“It isn’t that they can’t see the solution. It is that they can’t see the problem.”
~G. K. Chesterton, British Writer, Poet & Philosopher
Wouldn’t it be great if we could all just get along? Both personally and professional? All the time?
HEY! WAKE UP, STOP DREAMING! What world are you living in?
In an earlier post, we talked about what happens when employees don’t get along with each other. But what happens when an employee is threatening a relationship with a customer or client?
Let’s be honest, personality conflicts happen all the time, and as an owner or leader, you need to recognize the signs as early as possible to head off any defections, either by the customer or the employee. Sometimes it’s a one-time incident, but other times it may be an ongoing clash. It could be an account manager doesn’t connect with a customer, or maybe a sales associate has quit and a longtime customer was given to another rep with a completely different style of doing business.
Conflicts between employees and customers cost your business in many ways: lost productivity, absenteeism, increased stress and tension, reduced morale and of course, reduced profits.
The last thing you want is for the customer to head to your competition. What’s a leader to do?
As with most relationships, communication is key. Ignoring a problem certainly won’t make it go away (wouldn’t that be nice?!) and the longer you wait, the bigger the problem gets in the eyes of the customer.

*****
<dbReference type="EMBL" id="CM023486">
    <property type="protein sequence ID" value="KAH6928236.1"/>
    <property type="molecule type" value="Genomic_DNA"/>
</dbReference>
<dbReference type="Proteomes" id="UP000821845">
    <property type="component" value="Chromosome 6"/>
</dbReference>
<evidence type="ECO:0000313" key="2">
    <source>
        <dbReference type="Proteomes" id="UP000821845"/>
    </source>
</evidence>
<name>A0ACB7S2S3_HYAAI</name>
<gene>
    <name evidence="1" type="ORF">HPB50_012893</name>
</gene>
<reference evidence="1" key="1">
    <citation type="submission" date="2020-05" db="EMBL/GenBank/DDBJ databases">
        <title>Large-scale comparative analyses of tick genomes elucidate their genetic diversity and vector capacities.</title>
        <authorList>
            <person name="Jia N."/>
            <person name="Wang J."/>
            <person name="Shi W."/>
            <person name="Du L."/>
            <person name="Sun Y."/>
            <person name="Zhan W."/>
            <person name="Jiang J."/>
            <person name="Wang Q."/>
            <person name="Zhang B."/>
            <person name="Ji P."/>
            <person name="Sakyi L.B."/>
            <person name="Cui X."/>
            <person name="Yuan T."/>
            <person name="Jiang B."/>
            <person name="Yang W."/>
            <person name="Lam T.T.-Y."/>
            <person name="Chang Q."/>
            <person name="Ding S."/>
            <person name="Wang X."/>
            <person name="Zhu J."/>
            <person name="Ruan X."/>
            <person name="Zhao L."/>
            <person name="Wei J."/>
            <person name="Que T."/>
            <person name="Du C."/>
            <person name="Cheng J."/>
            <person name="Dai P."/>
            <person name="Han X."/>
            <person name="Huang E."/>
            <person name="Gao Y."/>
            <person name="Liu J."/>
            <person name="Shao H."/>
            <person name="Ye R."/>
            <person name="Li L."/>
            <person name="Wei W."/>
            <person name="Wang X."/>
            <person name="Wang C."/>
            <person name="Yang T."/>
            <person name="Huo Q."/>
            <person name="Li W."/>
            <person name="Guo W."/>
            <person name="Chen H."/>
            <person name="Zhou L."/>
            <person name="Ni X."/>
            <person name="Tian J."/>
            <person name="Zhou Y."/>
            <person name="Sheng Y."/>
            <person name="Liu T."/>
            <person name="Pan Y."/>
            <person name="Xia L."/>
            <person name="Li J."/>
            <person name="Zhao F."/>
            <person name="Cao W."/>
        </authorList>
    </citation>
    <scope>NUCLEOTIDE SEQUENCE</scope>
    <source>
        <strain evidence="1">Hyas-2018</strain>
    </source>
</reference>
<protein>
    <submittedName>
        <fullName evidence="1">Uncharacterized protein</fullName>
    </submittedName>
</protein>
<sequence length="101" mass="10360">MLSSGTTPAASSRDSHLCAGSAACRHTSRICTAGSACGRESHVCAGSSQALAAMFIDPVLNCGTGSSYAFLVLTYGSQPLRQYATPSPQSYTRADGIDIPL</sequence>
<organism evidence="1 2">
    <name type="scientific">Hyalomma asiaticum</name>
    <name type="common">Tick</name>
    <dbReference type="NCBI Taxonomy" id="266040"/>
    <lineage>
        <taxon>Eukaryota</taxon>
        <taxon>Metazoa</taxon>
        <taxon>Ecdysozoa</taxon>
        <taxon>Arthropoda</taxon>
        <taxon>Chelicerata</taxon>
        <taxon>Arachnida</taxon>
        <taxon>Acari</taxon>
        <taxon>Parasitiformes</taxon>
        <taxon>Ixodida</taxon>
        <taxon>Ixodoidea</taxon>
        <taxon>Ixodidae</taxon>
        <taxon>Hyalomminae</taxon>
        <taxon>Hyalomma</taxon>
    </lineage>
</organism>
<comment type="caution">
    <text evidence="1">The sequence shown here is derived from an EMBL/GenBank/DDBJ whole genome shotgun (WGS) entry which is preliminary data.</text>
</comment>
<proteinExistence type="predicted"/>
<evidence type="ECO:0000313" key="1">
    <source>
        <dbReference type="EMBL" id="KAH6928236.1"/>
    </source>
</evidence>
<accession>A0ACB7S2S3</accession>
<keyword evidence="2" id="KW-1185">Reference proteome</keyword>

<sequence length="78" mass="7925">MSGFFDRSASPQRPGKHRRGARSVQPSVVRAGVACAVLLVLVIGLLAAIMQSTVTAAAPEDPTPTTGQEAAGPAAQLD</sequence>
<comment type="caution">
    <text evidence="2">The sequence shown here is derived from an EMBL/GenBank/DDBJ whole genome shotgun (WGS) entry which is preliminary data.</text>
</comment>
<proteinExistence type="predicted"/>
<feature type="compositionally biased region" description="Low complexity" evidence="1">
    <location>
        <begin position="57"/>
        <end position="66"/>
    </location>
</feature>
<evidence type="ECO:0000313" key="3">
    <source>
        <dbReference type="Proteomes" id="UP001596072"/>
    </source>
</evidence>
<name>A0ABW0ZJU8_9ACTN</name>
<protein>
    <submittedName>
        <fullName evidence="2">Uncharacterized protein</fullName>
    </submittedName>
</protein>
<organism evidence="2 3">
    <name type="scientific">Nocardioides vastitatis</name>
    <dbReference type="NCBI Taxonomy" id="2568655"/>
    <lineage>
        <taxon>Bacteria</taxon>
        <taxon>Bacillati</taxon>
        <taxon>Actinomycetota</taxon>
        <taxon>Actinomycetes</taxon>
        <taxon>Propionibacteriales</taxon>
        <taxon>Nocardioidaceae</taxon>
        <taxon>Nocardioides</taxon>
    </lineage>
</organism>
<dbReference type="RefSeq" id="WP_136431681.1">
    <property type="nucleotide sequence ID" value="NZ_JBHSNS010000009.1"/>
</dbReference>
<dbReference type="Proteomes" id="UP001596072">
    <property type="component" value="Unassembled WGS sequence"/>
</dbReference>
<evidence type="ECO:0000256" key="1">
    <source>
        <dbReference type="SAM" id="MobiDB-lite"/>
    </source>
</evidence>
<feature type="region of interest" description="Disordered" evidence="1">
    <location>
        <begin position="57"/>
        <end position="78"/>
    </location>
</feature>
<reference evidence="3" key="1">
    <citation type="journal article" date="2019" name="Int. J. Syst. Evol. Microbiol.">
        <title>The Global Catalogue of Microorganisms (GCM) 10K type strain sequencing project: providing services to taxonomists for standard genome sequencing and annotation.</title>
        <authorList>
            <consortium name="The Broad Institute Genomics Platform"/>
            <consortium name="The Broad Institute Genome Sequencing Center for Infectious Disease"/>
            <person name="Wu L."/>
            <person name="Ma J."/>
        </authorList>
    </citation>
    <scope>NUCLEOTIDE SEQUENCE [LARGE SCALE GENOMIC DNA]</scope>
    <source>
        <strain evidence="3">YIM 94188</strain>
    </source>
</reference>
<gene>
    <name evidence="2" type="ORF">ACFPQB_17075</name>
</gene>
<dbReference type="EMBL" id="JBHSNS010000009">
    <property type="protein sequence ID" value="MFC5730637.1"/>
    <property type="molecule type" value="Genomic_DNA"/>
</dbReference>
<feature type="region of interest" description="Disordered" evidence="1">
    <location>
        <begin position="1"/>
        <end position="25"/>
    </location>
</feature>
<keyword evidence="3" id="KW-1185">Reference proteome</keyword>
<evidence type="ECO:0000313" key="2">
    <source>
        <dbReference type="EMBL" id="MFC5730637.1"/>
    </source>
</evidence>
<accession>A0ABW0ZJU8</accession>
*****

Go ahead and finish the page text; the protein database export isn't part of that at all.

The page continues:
Here are some helpful tips:
- Look for subtle hints, such as a customer who isn’t purchasing as much as in the past or a sales rep who is not producing as much as in the past. It could be one month was just slow, but if it persists, you need to find out why.
- Take charge. Don’t be afraid to get directly involved. This is not something you want to delegate to lower level managers or supervisors.
- Talk to the employee. Get their side of the story to determine any reasons for the drop in productivity.
- Talk to the customer. Actually pick up the phone and talk. Let me rephrase that: pick up the phone and LISTEN. No emails. Really listen to what is being said. And to be honest, face to face is best. If it’s a high volume customer in another city or state, a road trip or plane flight may be in order. It will be worth it in the long run. Your customer will appreciate you taking the time, energy and commitment to try and make things right.
- Don’t try to fix or solve anything right away. Try to find the root cause of what is triggering the situation.
- Be empathetic. This is good advice for pretty much any situation.
- Review all possibilities to avoid the same situation in the future.
- Accentuate the positive aspects of the relationship.
- Focus on moving forward. Reaffirm the value of the relationship.
- Follow up in a timely manner.
- Make sure there is constant training for all employees.
- Document issues with employees for the future, in case the same thing happens down the road.
- Check in with key customers on a regular basis.
- Pay attention to transitions. When there is movement, re-districting, retirements or transfers amongst employees, keep a close eye on new working relationships.
- Monitor employee-customer relationships on a regular basis.
The goal of any business is to keep employees and customers happy, satisfied and feeling good about doing business with and for you. Making sure lines of communication are kept open after a conflict is resolved is the best way to achieve it all. Keep an open door policy by making yourself available to your customers and employees. The rewards are endless.